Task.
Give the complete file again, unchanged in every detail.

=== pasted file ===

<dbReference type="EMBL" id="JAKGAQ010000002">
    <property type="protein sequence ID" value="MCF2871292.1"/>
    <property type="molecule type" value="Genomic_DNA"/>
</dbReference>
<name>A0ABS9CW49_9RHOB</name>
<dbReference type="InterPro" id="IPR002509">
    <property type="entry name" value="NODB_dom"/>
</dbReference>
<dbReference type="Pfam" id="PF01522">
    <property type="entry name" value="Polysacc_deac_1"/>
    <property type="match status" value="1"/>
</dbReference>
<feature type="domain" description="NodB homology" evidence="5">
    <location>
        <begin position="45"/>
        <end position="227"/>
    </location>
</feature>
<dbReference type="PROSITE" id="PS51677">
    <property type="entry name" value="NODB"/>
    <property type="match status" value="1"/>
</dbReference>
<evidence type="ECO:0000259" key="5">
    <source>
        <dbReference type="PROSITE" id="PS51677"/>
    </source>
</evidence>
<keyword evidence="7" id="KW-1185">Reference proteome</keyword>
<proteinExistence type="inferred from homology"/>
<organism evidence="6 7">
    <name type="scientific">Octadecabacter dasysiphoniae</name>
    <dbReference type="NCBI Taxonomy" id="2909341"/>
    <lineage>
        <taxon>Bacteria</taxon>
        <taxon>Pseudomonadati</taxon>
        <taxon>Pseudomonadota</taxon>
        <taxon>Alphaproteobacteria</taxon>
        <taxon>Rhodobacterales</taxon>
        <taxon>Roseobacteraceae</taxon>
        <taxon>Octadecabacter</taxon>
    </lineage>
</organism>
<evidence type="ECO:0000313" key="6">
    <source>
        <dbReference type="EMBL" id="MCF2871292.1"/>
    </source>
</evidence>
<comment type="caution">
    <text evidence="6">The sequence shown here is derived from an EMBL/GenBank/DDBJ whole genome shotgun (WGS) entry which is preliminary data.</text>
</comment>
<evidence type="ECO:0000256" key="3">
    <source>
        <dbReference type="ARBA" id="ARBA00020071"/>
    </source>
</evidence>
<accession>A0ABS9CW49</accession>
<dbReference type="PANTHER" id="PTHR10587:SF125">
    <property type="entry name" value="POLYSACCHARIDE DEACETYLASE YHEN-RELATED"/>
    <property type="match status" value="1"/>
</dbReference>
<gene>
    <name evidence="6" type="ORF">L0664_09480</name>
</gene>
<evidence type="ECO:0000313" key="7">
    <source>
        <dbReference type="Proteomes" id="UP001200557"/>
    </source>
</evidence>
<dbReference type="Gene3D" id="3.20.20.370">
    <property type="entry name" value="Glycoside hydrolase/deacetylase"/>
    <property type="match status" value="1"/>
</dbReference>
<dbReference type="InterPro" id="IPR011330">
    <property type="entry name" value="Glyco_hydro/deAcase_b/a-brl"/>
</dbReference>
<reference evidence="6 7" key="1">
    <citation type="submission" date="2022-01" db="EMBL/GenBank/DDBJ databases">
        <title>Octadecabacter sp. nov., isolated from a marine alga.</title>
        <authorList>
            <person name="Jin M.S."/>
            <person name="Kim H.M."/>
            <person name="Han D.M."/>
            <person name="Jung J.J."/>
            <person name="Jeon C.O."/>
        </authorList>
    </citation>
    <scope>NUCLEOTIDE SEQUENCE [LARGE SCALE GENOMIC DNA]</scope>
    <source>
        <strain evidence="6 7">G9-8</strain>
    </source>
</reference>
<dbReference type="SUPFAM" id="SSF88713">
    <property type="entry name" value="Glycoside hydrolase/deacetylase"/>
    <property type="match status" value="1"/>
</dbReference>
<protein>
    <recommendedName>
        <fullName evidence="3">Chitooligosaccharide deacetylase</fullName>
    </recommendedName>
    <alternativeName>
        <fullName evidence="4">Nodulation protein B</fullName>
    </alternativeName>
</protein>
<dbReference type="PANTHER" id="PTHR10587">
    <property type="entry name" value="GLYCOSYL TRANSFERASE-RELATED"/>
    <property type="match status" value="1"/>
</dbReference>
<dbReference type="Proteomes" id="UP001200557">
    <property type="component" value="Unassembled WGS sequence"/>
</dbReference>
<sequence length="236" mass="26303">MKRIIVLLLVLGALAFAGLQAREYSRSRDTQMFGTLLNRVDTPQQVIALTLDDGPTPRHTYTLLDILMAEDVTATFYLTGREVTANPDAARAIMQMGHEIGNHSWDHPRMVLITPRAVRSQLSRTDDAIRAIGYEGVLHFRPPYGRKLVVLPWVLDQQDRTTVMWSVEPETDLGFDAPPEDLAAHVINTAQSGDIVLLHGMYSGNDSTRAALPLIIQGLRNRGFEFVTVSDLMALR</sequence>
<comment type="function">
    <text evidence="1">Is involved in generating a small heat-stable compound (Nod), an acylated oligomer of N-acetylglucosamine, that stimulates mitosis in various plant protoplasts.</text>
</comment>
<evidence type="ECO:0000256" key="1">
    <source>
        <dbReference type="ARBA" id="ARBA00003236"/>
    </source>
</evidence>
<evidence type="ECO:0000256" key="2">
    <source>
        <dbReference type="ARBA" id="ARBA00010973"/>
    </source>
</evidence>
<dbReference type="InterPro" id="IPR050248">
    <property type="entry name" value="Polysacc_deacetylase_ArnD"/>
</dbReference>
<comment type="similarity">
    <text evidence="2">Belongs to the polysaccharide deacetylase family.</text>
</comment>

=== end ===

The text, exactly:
<dbReference type="EMBL" id="JAKGAQ010000002">
    <property type="protein sequence ID" value="MCF2871292.1"/>
    <property type="molecule type" value="Genomic_DNA"/>
</dbReference>
<name>A0ABS9CW49_9RHOB</name>
<dbReference type="InterPro" id="IPR002509">
    <property type="entry name" value="NODB_dom"/>
</dbReference>
<dbReference type="Pfam" id="PF01522">
    <property type="entry name" value="Polysacc_deac_1"/>
    <property type="match status" value="1"/>
</dbReference>
<feature type="domain" description="NodB homology" evidence="5">
    <location>
        <begin position="45"/>
        <end position="227"/>
    </location>
</feature>
<dbReference type="PROSITE" id="PS51677">
    <property type="entry name" value="NODB"/>
    <property type="match status" value="1"/>
</dbReference>
<evidence type="ECO:0000259" key="5">
    <source>
        <dbReference type="PROSITE" id="PS51677"/>
    </source>
</evidence>
<keyword evidence="7" id="KW-1185">Reference proteome</keyword>
<proteinExistence type="inferred from homology"/>
<organism evidence="6 7">
    <name type="scientific">Octadecabacter dasysiphoniae</name>
    <dbReference type="NCBI Taxonomy" id="2909341"/>
    <lineage>
        <taxon>Bacteria</taxon>
        <taxon>Pseudomonadati</taxon>
        <taxon>Pseudomonadota</taxon>
        <taxon>Alphaproteobacteria</taxon>
        <taxon>Rhodobacterales</taxon>
        <taxon>Roseobacteraceae</taxon>
        <taxon>Octadecabacter</taxon>
    </lineage>
</organism>
<evidence type="ECO:0000313" key="6">
    <source>
        <dbReference type="EMBL" id="MCF2871292.1"/>
    </source>
</evidence>
<comment type="caution">
    <text evidence="6">The sequence shown here is derived from an EMBL/GenBank/DDBJ whole genome shotgun (WGS) entry which is preliminary data.</text>
</comment>
<evidence type="ECO:0000256" key="3">
    <source>
        <dbReference type="ARBA" id="ARBA00020071"/>
    </source>
</evidence>
<accession>A0ABS9CW49</accession>
<dbReference type="PANTHER" id="PTHR10587:SF125">
    <property type="entry name" value="POLYSACCHARIDE DEACETYLASE YHEN-RELATED"/>
    <property type="match status" value="1"/>
</dbReference>
<gene>
    <name evidence="6" type="ORF">L0664_09480</name>
</gene>
<evidence type="ECO:0000313" key="7">
    <source>
        <dbReference type="Proteomes" id="UP001200557"/>
    </source>
</evidence>
<dbReference type="Gene3D" id="3.20.20.370">
    <property type="entry name" value="Glycoside hydrolase/deacetylase"/>
    <property type="match status" value="1"/>
</dbReference>
<dbReference type="InterPro" id="IPR011330">
    <property type="entry name" value="Glyco_hydro/deAcase_b/a-brl"/>
</dbReference>
<reference evidence="6 7" key="1">
    <citation type="submission" date="2022-01" db="EMBL/GenBank/DDBJ databases">
        <title>Octadecabacter sp. nov., isolated from a marine alga.</title>
        <authorList>
            <person name="Jin M.S."/>
            <person name="Kim H.M."/>
            <person name="Han D.M."/>
            <person name="Jung J.J."/>
            <person name="Jeon C.O."/>
        </authorList>
    </citation>
    <scope>NUCLEOTIDE SEQUENCE [LARGE SCALE GENOMIC DNA]</scope>
    <source>
        <strain evidence="6 7">G9-8</strain>
    </source>
</reference>
<dbReference type="SUPFAM" id="SSF88713">
    <property type="entry name" value="Glycoside hydrolase/deacetylase"/>
    <property type="match status" value="1"/>
</dbReference>
<protein>
    <recommendedName>
        <fullName evidence="3">Chitooligosaccharide deacetylase</fullName>
    </recommendedName>
    <alternativeName>
        <fullName evidence="4">Nodulation protein B</fullName>
    </alternativeName>
</protein>
<dbReference type="PANTHER" id="PTHR10587">
    <property type="entry name" value="GLYCOSYL TRANSFERASE-RELATED"/>
    <property type="match status" value="1"/>
</dbReference>
<dbReference type="Proteomes" id="UP001200557">
    <property type="component" value="Unassembled WGS sequence"/>
</dbReference>
<sequence length="236" mass="26303">MKRIIVLLLVLGALAFAGLQAREYSRSRDTQMFGTLLNRVDTPQQVIALTLDDGPTPRHTYTLLDILMAEDVTATFYLTGREVTANPDAARAIMQMGHEIGNHSWDHPRMVLITPRAVRSQLSRTDDAIRAIGYEGVLHFRPPYGRKLVVLPWVLDQQDRTTVMWSVEPETDLGFDAPPEDLAAHVINTAQSGDIVLLHGMYSGNDSTRAALPLIIQGLRNRGFEFVTVSDLMALR</sequence>
<comment type="function">
    <text evidence="1">Is involved in generating a small heat-stable compound (Nod), an acylated oligomer of N-acetylglucosamine, that stimulates mitosis in various plant protoplasts.</text>
</comment>
<evidence type="ECO:0000256" key="1">
    <source>
        <dbReference type="ARBA" id="ARBA00003236"/>
    </source>
</evidence>
<evidence type="ECO:0000256" key="2">
    <source>
        <dbReference type="ARBA" id="ARBA00010973"/>
    </source>
</evidence>
<dbReference type="InterPro" id="IPR050248">
    <property type="entry name" value="Polysacc_deacetylase_ArnD"/>
</dbReference>
<comment type="similarity">
    <text evidence="2">Belongs to the polysaccharide deacetylase family.</text>
</comment>